We had a great turnout of members. This is the season of the year to gather the nuts so they can be prepared for the students to plant in their classes with Gonzales Master Gardeners. The black walnut trees have played a part in the Gonzales County history. We are proud to have an opportunity to work with the youth of Gonzales to educate them about the black walnut tree history and to plant and raise seedlings. The seedlings are made available to the community through the AgriLife Extension office at no charge. They are distributed annually to those who sign up in advance. Tree distribution this year is November 12.
Every year the third grade students from Gonzales Elementary School help plant Black Walnut tree seeds in the fall so that the trees can be distributed the following year to Gonzales community residents for restoration of this lost species in Gonzales County. The trees are cared for by Gonzales Master Gardeners throughout the year and distributed the following fall. The program was begun in the fall of 2014 and is repeated each year. If you wish to be a recipient of a Black Walnut Tree(s), please contact the AgriLife Extension Service in Gonzales, Texas to be place on the list to receive a tree(s).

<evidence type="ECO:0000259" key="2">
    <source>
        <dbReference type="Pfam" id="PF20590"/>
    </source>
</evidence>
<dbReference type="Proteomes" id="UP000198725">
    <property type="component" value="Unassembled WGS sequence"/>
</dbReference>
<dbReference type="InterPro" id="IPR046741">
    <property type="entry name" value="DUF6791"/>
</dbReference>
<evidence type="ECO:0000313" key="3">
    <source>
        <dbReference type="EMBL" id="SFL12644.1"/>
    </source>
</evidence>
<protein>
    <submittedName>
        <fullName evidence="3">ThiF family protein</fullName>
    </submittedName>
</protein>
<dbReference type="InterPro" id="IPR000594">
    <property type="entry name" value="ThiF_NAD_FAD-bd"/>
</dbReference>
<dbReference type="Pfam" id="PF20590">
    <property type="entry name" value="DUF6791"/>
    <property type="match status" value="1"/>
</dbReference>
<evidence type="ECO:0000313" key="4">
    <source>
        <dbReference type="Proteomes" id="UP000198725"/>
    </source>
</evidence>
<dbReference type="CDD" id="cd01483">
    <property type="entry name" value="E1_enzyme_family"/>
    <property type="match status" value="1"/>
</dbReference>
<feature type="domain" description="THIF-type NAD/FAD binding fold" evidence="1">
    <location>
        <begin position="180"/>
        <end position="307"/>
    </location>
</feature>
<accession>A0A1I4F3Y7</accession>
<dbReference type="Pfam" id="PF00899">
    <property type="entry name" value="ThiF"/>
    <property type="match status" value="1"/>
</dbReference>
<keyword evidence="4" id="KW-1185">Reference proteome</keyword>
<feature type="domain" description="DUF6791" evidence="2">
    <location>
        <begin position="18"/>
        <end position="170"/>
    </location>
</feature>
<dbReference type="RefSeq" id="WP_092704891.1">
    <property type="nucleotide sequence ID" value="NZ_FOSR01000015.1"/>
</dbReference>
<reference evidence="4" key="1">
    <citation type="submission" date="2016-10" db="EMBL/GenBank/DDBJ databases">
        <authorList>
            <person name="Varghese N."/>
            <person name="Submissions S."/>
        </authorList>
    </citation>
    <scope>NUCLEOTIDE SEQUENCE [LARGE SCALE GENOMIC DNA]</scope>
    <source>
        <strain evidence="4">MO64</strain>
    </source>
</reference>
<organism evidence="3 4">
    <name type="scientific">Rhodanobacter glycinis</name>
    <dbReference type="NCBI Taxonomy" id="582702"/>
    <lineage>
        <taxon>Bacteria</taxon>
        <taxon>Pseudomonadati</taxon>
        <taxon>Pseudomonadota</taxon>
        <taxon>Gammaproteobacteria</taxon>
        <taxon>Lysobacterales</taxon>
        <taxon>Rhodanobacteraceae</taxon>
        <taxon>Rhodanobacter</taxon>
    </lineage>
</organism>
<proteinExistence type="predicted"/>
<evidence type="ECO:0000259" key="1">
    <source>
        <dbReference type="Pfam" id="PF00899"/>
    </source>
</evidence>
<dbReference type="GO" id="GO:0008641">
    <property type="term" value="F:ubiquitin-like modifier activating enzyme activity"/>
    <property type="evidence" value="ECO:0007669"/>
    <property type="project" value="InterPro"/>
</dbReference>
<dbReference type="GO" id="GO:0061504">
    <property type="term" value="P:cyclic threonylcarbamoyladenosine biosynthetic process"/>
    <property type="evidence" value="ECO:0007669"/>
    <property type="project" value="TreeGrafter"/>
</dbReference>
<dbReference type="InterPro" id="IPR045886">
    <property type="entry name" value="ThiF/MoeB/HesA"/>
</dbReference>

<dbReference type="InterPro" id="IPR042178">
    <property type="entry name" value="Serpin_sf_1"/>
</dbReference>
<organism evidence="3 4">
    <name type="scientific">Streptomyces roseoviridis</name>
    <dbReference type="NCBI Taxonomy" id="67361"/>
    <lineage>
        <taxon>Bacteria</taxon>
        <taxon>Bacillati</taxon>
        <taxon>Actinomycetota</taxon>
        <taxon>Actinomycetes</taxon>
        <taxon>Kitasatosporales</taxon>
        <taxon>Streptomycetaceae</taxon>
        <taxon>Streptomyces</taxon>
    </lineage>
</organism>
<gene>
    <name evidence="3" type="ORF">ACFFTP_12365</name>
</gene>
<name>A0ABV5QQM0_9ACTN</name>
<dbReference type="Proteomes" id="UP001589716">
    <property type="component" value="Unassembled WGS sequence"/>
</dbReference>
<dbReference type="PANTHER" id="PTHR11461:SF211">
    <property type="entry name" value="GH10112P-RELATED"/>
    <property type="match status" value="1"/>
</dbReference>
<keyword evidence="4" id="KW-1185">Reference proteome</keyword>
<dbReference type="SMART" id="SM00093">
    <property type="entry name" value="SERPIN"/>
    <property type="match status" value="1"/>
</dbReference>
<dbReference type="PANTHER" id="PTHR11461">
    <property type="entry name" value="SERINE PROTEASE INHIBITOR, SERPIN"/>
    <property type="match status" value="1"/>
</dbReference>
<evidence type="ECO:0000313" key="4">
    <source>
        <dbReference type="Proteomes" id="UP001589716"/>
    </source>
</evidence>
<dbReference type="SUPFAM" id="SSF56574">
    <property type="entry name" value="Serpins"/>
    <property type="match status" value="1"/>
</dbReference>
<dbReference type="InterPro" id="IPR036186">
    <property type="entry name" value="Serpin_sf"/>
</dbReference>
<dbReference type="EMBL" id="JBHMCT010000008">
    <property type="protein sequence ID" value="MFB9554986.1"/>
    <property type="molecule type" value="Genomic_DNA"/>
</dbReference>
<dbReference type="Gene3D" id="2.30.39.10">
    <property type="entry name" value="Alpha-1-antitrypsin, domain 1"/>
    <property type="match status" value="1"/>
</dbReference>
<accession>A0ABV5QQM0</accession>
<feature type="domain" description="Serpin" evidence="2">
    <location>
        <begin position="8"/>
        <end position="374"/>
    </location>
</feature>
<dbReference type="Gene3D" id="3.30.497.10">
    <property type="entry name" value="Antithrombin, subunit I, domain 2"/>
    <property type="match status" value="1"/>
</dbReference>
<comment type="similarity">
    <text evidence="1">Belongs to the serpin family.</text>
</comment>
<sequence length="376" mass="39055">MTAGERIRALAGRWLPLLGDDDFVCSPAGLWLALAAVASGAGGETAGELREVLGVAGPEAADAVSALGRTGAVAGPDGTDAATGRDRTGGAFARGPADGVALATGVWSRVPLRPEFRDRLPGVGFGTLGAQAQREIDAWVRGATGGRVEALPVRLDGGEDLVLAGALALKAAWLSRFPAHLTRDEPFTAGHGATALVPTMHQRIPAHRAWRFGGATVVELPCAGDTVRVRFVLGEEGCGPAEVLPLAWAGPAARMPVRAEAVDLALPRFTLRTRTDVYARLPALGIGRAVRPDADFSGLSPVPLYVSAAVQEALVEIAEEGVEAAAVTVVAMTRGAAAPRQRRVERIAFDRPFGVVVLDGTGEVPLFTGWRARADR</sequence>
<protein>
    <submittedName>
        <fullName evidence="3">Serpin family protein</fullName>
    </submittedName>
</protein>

The students from the 3rd Grade Class of 2017-18 were asked to draw a design for a sign to be placed at PACE where the walnut trees are grown each year. It would be titled the “Gonzales Elementary Orchard”. One drawing was selected from each of ten third grade classes (approximately 220 students). The judges then had to choose one drawing that would be used to make a permanent 3 x 4 foot sign to be placed at the orchard. The winner was Layne Barnick. On April 20, 2018, Board members Fran Saliger, Arline Schacherl and David DeMent met with the Gonzales Elementary School Principal, Mr. Workman along with Dr. Stroizer, GISD Superintendent, and several other school representatives to judge the art contest held for the third grade students.